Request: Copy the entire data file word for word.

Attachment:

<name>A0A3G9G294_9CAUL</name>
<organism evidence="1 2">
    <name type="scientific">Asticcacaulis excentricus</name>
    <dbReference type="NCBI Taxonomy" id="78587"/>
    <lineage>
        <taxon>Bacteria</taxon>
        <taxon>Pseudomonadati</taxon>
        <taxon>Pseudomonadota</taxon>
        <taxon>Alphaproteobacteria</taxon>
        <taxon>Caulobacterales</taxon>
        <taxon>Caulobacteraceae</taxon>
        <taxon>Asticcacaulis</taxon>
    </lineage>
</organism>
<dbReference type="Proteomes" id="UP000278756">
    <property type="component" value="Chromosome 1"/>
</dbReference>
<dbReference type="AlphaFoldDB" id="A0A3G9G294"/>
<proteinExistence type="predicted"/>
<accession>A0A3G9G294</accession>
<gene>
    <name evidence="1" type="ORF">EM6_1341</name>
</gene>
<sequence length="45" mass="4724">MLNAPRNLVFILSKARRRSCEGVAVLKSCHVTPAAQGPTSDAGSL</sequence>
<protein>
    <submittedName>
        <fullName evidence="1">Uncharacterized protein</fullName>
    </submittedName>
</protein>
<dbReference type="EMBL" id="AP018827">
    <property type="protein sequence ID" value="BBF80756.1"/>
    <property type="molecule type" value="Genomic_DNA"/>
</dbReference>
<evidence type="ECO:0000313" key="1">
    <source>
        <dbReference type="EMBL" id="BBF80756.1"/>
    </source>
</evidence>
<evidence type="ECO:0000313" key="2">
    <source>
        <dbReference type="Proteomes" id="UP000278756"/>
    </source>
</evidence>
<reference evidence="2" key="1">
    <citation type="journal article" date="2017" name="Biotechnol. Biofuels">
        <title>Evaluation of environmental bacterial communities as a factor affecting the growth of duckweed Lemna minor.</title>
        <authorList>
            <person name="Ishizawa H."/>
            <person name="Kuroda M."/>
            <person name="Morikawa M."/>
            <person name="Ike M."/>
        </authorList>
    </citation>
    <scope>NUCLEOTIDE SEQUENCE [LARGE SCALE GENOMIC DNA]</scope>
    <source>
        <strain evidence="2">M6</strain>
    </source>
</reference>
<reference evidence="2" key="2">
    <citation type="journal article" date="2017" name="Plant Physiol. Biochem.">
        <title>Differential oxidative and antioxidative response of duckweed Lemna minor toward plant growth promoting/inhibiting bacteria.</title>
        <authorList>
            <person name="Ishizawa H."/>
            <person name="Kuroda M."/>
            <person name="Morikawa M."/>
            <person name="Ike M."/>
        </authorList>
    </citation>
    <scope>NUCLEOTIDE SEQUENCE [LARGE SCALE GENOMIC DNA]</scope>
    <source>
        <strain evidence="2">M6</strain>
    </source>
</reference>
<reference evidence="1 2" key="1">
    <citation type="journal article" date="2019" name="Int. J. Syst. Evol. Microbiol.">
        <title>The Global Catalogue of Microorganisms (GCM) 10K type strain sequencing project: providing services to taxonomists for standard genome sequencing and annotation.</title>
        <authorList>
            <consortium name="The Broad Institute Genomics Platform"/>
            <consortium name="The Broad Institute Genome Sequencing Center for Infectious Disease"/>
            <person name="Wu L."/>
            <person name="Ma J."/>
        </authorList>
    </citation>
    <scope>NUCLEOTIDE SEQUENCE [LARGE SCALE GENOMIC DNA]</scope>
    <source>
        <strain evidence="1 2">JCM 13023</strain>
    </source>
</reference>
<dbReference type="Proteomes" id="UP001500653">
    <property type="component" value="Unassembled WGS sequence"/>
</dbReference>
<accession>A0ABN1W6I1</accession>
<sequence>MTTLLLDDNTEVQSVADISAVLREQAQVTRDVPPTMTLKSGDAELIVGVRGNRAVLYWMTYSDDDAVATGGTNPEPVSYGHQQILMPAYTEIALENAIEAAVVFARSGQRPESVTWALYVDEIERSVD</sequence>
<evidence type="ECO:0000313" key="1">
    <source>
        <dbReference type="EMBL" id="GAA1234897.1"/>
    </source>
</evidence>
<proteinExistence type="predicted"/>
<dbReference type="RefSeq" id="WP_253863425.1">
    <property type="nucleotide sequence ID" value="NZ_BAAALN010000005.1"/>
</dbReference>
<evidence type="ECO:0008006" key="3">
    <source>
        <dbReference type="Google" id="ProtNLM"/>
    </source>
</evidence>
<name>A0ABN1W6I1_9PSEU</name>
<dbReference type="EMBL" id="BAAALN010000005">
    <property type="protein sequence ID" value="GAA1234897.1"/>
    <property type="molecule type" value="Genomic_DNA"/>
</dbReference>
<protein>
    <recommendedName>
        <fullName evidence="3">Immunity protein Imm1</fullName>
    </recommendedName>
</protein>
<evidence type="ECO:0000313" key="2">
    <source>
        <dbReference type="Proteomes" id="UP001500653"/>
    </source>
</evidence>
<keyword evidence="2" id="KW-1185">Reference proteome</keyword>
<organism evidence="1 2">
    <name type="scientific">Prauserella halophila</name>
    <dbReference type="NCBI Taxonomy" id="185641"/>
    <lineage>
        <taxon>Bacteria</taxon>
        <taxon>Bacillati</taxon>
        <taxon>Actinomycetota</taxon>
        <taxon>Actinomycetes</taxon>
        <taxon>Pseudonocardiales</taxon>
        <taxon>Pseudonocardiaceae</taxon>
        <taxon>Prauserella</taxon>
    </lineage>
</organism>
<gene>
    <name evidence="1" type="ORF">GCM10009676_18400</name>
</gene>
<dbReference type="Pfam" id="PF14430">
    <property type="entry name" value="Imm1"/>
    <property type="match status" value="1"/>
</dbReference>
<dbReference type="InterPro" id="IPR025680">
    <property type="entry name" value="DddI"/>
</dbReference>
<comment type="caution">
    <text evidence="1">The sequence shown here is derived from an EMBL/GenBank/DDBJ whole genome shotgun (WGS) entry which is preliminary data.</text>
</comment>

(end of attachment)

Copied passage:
<name>A0A3G9G294_9CAUL</name>
<organism evidence="1 2">
    <name type="scientific">Asticcacaulis excentricus</name>
    <dbReference type="NCBI Taxonomy" id="78587"/>
    <lineage>
        <taxon>Bacteria</taxon>
        <taxon>Pseudomonadati</taxon>
        <taxon>Pseudomonadota</taxon>
        <taxon>Alphaproteobacteria</taxon>
        <taxon>Caulobacterales</taxon>
        <taxon>Caulobacteraceae</taxon>
        <taxon>Asticcacaulis</taxon>
    </lineage>
</organism>
<dbReference type="Proteomes" id="UP000278756">
    <property type="component" value="Chromosome 1"/>
</dbReference>
<dbReference type="AlphaFoldDB" id="A0A3G9G294"/>
<proteinExistence type="predicted"/>
<accession>A0A3G9G294</accession>
<gene>
    <name evidence="1" type="ORF">EM6_1341</name>
</gene>
<sequence length="45" mass="4724">MLNAPRNLVFILSKARRRSCEGVAVLKSCHVTPAAQGPTSDAGSL</sequence>
<protein>
    <submittedName>
        <fullName evidence="1">Uncharacterized protein</fullName>
    </submittedName>
</protein>
<dbReference type="EMBL" id="AP018827">
    <property type="protein sequence ID" value="BBF80756.1"/>
    <property type="molecule type" value="Genomic_DNA"/>
</dbReference>
<evidence type="ECO:0000313" key="1">
    <source>
        <dbReference type="EMBL" id="BBF80756.1"/>
    </source>
</evidence>
<evidence type="ECO:0000313" key="2">
    <source>
        <dbReference type="Proteomes" id="UP000278756"/>
    </source>
</evidence>
<reference evidence="2" key="1">
    <citation type="journal article" date="2017" name="Biotechnol. Biofuels">
        <title>Evaluation of environmental bacterial communities as a factor affecting the growth of duckweed Lemna minor.</title>
        <authorList>
            <person name="Ishizawa H."/>
            <person name="Kuroda M."/>
            <person name="Morikawa M."/>
            <person name="Ike M."/>
        </authorList>
    </citation>
    <scope>NUCLEOTIDE SEQUENCE [LARGE SCALE GENOMIC DNA]</scope>
    <source>
        <strain evidence="2">M6</strain>
    </source>
</reference>
<reference evidence="2" key="2">
    <citation type="journal article" date="2017" name="Plant Physiol. Biochem.">
        <title>Differential oxidative and antioxidative response of duckweed Lemna minor toward plant growth promoting/inhibiting bacteria.</title>
        <authorList>
            <person name="Ishizawa H."/>
            <person name="Kuroda M."/>
            <person name="Morikawa M."/>
            <person name="Ike M."/>
        </authorList>
    </citation>
    <scope>NUCLEOTIDE SEQUENCE [LARGE SCALE GENOMIC DNA]</scope>
    <source>
        <strain evidence="2">M6</strain>
    </source>
</reference>
<reference evidence="1 2" key="1">
    <citation type="journal article" date="2019" name="Int. J. Syst. Evol. Microbiol.">
        <title>The Global Catalogue of Microorganisms (GCM) 10K type strain sequencing project: providing services to taxonomists for standard genome sequencing and annotation.</title>
        <authorList>
            <consortium name="The Broad Institute Genomics Platform"/>
            <consortium name="The Broad Institute Genome Sequencing Center for Infectious Disease"/>
            <person name="Wu L."/>
            <person name="Ma J."/>
        </authorList>
    </citation>
    <scope>NUCLEOTIDE SEQUENCE [LARGE SCALE GENOMIC DNA]</scope>
    <source>
        <strain evidence="1 2">JCM 13023</strain>
    </source>
</reference>
<dbReference type="Proteomes" id="UP001500653">
    <property type="component" value="Unassembled WGS sequence"/>
</dbReference>
<accession>A0ABN1W6I1</accession>
<sequence>MTTLLLDDNTEVQSVADISAVLREQAQVTRDVPPTMTLKSGDAELIVGVRGNRAVLYWMTYSDDDAVATGGTNPEPVSYGHQQILMPAYTEIALENAIEAAVVFARSGQRPESVTWALYVDEIERSVD</sequence>
<evidence type="ECO:0000313" key="1">
    <source>
        <dbReference type="EMBL" id="GAA1234897.1"/>
    </source>
</evidence>
<proteinExistence type="predicted"/>
<dbReference type="RefSeq" id="WP_253863425.1">
    <property type="nucleotide sequence ID" value="NZ_BAAALN010000005.1"/>
</dbReference>
<evidence type="ECO:0008006" key="3">
    <source>
        <dbReference type="Google" id="ProtNLM"/>
    </source>
</evidence>
<name>A0ABN1W6I1_9PSEU</name>
<dbReference type="EMBL" id="BAAALN010000005">
    <property type="protein sequence ID" value="GAA1234897.1"/>
    <property type="molecule type" value="Genomic_DNA"/>
</dbReference>
<protein>
    <recommendedName>
        <fullName evidence="3">Immunity protein Imm1</fullName>
    </recommendedName>
</protein>
<evidence type="ECO:0000313" key="2">
    <source>
        <dbReference type="Proteomes" id="UP001500653"/>
    </source>
</evidence>
<keyword evidence="2" id="KW-1185">Reference proteome</keyword>
<organism evidence="1 2">
    <name type="scientific">Prauserella halophila</name>
    <dbReference type="NCBI Taxonomy" id="185641"/>
    <lineage>
        <taxon>Bacteria</taxon>
        <taxon>Bacillati</taxon>
        <taxon>Actinomycetota</taxon>
        <taxon>Actinomycetes</taxon>
        <taxon>Pseudonocardiales</taxon>
        <taxon>Pseudonocardiaceae</taxon>
        <taxon>Prauserella</taxon>
    </lineage>
</organism>
<gene>
    <name evidence="1" type="ORF">GCM10009676_18400</name>
</gene>
<dbReference type="Pfam" id="PF14430">
    <property type="entry name" value="Imm1"/>
    <property type="match status" value="1"/>
</dbReference>
<dbReference type="InterPro" id="IPR025680">
    <property type="entry name" value="DddI"/>
</dbReference>
<comment type="caution">
    <text evidence="1">The sequence shown here is derived from an EMBL/GenBank/DDBJ whole genome shotgun (WGS) entry which is preliminary data.</text>
</comment>